The final destination of the weekend is Newburyport, a historic seaport 17 miles north of Gloucester that was the birthplace of the coast guard in 1965. Parker River National Wildlife Refuge is teeming with more than 800 species of birds, plants, and animals. Plum Island, 11 miles long, is great for birding and swimming. Hit Ten Center Street (978-462-6652) for a quick bite, especially if it's Wednesday, when oysters are $1. Michael's Harborside (978-462-7785, michaelsharborside.com) has great seafood and a lively outdoor bar. If you can, visit Newburyport during the annual Yankee Homecoming ( July 28Aug. 4) for concerts, sidewalk sales, food vendors, and magnificent fireworks. Dockage is available at Newburyport Harbor Marina (978-462-3990, newburyportmarinas.com)
NEW YORK CITY bagels, New England clam bake, Boston cream pies, Maine lobster rolls, maple syrup, johnnycakes, baked beans, seafood chowder, coffee milk, whoopie pies and blueberry everything who needs more reasons to spend time in the Northeast?Aside from the amazing cuisine and the obvious historical significance, there are many more incentives to visit. The diversity of culture and terrain, the changing seasons, the world's most dynamic cities surrounded by small villages striking in their simplicity all invite deeper exploration.Yachts escaping the southern heat, port-hop during the summer months between popular tourist spots and secluded anchorages along the coastline. From New York City to Bar Harbor, enjoy shopping, dining, sightseeing and breezy nights along the way.We put together an itinerary of destinations, with many top-notch marinas and facilities that can accommodate large yachts (more than 80 feet). Enjoy cruising the Northeast this summer!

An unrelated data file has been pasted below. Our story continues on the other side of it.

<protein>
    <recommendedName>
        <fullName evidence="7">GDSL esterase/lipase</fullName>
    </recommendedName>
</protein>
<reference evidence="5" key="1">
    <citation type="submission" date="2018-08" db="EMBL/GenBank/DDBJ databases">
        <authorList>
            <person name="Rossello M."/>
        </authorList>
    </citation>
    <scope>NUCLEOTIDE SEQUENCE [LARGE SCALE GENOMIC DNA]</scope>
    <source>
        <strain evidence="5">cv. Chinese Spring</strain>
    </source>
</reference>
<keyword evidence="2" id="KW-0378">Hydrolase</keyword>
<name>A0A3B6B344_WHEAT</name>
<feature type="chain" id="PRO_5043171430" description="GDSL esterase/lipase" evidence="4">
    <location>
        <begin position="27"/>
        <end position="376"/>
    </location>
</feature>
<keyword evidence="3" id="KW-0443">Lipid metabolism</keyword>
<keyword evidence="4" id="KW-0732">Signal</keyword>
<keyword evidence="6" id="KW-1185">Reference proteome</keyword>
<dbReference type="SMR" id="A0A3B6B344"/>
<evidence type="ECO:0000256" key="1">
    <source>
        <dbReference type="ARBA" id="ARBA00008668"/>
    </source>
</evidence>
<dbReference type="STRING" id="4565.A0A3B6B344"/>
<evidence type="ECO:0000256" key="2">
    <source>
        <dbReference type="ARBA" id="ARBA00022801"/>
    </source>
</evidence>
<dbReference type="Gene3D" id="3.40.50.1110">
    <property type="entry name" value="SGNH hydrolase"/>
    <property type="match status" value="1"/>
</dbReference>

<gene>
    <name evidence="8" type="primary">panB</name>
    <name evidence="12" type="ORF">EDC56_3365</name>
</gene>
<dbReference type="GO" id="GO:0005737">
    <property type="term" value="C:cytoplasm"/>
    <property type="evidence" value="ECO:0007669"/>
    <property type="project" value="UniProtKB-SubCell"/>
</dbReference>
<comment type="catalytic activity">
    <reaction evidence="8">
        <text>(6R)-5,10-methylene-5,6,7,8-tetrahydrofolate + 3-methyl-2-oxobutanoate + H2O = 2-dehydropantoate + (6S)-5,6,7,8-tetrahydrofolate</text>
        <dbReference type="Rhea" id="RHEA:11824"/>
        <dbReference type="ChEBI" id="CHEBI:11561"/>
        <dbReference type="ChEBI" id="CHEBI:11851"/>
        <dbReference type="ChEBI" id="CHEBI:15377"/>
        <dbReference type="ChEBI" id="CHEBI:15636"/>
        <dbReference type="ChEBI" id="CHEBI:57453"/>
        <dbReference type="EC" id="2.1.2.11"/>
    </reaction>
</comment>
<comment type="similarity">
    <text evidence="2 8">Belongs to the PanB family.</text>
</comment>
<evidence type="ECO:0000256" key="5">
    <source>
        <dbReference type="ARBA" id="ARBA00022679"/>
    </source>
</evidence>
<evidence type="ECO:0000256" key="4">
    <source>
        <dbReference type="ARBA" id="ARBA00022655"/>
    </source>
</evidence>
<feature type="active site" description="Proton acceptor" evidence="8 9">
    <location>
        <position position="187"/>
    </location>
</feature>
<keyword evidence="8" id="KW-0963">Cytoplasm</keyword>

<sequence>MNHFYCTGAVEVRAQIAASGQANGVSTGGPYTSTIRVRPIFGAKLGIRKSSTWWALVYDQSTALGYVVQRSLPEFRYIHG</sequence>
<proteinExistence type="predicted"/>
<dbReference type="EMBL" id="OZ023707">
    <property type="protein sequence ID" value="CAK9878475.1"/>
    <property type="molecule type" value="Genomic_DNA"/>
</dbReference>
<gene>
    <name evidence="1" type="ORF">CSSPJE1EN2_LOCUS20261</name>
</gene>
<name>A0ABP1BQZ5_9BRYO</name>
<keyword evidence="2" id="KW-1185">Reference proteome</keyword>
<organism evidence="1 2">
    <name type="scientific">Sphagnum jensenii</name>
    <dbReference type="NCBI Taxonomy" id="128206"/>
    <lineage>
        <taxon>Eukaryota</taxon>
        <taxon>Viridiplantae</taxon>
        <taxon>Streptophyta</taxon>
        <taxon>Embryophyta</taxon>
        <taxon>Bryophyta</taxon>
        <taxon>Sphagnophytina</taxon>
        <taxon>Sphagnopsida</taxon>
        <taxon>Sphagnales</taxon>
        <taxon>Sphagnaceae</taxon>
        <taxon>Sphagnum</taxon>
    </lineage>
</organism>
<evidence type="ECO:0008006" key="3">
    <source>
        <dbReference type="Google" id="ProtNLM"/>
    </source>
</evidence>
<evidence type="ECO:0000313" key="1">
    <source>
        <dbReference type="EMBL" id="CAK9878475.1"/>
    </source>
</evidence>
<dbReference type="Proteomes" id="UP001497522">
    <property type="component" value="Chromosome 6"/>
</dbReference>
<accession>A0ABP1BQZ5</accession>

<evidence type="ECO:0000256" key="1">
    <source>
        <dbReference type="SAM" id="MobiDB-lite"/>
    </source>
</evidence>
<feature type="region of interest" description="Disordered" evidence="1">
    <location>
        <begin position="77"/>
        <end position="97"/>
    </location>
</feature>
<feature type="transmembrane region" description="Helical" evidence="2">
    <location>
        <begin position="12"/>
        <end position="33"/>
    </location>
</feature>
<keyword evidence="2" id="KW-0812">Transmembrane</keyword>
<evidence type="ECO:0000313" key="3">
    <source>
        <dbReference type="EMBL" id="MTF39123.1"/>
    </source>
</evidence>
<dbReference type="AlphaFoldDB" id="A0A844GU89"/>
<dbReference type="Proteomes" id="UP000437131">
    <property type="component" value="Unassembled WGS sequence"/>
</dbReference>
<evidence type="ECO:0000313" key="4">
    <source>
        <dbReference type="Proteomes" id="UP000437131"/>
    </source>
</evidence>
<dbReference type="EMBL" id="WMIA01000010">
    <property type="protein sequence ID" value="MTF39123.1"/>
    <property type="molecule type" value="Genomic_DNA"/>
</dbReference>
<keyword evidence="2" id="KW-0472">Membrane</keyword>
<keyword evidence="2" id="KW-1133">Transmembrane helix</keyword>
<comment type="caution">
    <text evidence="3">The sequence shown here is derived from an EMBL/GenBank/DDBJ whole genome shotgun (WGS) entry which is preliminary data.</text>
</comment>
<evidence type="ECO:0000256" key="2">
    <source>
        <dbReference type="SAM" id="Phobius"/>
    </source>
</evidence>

The pages of a thesaurus would be worn ragged finding enough adjectives to describe New York City. It's anything and everything and no specific thing. Any description will be passÃ© by the next day in this dynamic environment, especially when it comes to restaurants. The variation in dining is staggering, and over the last few years the restaurant scene has undergone a seismic shift as Old World giants give way to more accessible food in casual atmospheres.Dockage is available in Manhattan at MarineMax at Chelsea Pier for vessels up to 320 feet (18-foot dock depth) or North Cove Marina, offering eight megayacht berths for vessels up to 175 feet (18-foot dock depth). Across the Hudson River in Jersey City is Liberty Landing Marina, accommodating vessels up to 200 feet (12-foot dock depth), and Newport Yacht Club and Marina which offers 12 berths for vessels up to 180 feet (10-foot dock depth).